Saturday, January 14, 2017

Diary of Gideon Welles: Tuesday, February 17, 1863

The President read to the Cabinet a correspondence between himself and Fernando Wood. The latter wrote the President on the 8th of December last that he had good reason to believe the South desired a restoration of the Union, etc. The President replied on the 12th of December that he had no confidence in the impression, but that he would receive kindly any proposition. Wood's letter was confidential; the President made his so. All was well enough, perhaps, in form and manner if such a correspondence was to take place. Wood is a Representative and his letter was brought to the President by Mayor Opdyke.1 Mayor Opdyke and ex-Mayor Wood are on opposite extremes of parties, — so opposite that each is, if not antagonistic, not very friendly inclined to the President. Wood now telegraphs the President that the time has arrived when the correspondence should be published. It is a piece of political machinery intended for certain party purposes.

Chase says that Howard and Trumbull of the Senate were dissatisfied with their vote in favor of his bank bill, which they had given under the impression it was an Administration measure, but they had since understood that Usher and myself were opposed to it. I told him that my general views were better known to him than them, that I had no concealment on the subject; I had, however, no recollection of ever exchanging a word with either of those Senators concerning his measures; that I had given his financial questions little or no attention, had never read his bill, had but a general conception of his scheme; that, so far as I was informed, it was not in conformity with my old notions, as he well knew, for I had freely communicated with him early, though I had not been consulted recently and matters had taken such a shape I was glad I had not been, and that the whole subject had been committed to him and Congress. I had neither time nor inclination to study new theories, was wedded to old doctrines and settled principles. Usher said he had electioneered for the measure with sundry Congressmen, whom he named. I told him I had not with any one and did not intend to.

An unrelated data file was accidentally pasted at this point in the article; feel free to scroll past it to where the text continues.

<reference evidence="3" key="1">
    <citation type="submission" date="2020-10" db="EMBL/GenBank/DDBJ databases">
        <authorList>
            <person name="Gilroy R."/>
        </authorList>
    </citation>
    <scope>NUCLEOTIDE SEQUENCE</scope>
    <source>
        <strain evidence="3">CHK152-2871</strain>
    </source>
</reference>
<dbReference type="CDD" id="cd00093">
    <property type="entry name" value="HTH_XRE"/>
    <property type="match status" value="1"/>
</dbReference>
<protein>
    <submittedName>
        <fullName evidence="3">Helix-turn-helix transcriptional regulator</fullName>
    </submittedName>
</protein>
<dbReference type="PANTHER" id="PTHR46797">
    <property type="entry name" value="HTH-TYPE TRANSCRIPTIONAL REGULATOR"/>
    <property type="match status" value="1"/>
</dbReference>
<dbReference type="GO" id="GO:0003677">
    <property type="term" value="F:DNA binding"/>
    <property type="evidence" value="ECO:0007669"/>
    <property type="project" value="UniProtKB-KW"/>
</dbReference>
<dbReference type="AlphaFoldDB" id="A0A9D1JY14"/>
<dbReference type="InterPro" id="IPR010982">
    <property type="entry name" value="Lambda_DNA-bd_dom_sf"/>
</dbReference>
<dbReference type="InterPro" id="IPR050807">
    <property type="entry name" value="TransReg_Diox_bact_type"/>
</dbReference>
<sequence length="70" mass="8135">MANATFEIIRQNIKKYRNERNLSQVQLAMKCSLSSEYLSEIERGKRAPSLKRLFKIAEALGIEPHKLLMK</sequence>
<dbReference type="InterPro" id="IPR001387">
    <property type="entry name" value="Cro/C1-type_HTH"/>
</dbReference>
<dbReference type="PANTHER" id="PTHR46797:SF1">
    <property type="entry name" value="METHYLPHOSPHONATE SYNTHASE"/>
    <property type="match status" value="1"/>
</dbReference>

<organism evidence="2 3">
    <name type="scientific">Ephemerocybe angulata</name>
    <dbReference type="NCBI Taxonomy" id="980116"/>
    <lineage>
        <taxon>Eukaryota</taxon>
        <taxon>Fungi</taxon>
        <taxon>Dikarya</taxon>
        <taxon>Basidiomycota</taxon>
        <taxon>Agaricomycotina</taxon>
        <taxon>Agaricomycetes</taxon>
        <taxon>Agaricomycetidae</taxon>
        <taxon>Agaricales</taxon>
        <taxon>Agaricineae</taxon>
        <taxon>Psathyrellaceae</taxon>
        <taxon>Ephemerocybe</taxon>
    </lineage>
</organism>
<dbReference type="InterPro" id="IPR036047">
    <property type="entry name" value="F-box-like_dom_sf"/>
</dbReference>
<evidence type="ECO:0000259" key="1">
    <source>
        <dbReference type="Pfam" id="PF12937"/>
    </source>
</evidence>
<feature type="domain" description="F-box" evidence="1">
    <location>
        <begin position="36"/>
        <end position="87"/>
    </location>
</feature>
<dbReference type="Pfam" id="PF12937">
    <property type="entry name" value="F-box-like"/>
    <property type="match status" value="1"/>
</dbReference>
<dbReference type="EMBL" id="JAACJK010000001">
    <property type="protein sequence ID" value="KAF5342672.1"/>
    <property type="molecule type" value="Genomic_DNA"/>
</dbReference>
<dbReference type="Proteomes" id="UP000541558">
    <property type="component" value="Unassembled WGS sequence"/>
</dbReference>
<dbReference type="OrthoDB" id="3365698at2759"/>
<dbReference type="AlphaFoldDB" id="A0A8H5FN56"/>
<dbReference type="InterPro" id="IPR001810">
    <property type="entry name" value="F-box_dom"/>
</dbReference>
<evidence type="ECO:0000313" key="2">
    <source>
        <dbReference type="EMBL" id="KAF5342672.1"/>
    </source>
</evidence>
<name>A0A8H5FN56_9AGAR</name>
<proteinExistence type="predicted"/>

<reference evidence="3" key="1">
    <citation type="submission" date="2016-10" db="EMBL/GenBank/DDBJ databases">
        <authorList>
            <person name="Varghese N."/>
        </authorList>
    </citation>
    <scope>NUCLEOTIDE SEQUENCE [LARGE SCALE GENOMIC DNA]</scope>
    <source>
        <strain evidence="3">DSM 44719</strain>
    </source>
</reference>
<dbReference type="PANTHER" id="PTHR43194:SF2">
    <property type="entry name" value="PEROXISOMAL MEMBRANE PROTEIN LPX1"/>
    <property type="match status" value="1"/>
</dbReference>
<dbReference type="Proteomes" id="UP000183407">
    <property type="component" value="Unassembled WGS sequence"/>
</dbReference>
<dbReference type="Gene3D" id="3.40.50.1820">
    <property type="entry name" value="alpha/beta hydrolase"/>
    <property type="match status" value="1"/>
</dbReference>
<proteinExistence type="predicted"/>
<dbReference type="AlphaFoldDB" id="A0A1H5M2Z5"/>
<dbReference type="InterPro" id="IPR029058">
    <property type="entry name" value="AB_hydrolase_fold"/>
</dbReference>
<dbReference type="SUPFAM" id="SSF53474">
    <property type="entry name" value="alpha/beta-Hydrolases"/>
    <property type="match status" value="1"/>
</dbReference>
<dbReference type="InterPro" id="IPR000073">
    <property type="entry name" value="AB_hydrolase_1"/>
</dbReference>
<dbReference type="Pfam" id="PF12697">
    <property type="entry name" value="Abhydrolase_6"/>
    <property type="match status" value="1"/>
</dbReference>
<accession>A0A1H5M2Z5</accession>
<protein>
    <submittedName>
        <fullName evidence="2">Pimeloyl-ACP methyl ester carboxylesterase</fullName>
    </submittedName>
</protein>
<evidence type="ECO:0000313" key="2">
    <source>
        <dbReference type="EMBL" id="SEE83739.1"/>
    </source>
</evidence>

1 George Opdyke, Mayor of New York.

SOURCE: Gideon Welles, Diary of Gideon Welles, Secretary of the Navy Under Lincoln and Johnson, Vol. 1: 1861 – March 30, 1864, p. 237-8

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